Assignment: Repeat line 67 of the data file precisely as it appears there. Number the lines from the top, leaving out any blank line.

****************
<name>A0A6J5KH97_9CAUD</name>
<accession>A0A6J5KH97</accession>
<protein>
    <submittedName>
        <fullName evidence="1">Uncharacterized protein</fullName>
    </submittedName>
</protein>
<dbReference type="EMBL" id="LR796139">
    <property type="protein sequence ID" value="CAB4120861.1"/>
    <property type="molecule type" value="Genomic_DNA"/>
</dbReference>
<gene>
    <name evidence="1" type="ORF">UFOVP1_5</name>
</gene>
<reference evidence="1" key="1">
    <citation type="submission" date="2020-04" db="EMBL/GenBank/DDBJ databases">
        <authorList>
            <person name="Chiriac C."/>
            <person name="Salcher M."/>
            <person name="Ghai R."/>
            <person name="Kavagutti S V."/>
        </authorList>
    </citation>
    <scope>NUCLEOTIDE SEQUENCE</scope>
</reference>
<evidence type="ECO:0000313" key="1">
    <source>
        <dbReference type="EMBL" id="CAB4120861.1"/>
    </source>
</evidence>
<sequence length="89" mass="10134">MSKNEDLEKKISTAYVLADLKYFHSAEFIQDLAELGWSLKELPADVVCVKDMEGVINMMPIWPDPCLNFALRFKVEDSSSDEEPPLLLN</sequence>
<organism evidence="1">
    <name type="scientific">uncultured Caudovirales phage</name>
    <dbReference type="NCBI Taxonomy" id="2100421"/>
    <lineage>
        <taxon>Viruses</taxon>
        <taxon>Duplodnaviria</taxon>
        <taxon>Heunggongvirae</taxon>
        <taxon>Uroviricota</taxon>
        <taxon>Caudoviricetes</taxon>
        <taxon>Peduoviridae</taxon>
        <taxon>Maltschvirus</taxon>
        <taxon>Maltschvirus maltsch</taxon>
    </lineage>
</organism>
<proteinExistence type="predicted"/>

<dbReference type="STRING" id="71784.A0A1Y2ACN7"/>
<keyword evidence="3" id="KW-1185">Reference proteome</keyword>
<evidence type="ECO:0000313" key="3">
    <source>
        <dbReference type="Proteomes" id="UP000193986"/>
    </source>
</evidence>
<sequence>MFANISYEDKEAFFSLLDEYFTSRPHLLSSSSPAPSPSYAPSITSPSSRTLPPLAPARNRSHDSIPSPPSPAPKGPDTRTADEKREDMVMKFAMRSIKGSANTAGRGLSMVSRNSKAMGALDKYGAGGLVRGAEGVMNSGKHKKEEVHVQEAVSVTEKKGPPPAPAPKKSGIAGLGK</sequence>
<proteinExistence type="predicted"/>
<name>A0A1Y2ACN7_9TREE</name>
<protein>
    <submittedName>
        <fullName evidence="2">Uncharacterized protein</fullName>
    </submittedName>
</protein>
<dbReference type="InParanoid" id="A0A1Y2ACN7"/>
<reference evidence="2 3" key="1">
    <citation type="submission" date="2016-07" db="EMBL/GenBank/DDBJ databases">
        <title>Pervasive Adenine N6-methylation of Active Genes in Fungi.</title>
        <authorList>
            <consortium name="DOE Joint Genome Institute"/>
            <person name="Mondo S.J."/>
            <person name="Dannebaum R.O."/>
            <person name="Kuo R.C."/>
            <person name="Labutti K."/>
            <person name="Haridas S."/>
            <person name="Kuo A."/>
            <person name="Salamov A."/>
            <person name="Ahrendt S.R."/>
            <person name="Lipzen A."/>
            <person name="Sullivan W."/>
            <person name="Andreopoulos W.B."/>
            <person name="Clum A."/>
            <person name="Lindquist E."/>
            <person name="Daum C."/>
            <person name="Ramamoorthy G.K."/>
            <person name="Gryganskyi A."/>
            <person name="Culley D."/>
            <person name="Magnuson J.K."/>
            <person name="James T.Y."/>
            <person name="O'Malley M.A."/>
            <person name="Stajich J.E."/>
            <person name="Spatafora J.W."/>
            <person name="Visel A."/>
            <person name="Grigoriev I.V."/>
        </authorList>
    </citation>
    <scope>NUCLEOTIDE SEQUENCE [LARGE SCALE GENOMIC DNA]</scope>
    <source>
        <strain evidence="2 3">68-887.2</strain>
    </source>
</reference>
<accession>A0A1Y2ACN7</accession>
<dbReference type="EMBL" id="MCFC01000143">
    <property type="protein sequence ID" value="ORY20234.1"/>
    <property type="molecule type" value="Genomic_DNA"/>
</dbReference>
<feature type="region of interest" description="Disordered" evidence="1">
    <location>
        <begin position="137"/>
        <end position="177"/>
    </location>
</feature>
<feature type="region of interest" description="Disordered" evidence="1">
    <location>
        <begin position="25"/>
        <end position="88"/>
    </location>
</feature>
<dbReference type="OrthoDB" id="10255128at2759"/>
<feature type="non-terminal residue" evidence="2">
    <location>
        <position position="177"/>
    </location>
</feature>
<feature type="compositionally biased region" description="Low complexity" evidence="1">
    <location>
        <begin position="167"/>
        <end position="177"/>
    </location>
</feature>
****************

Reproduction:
            <consortium name="DOE Joint Genome Institute"/>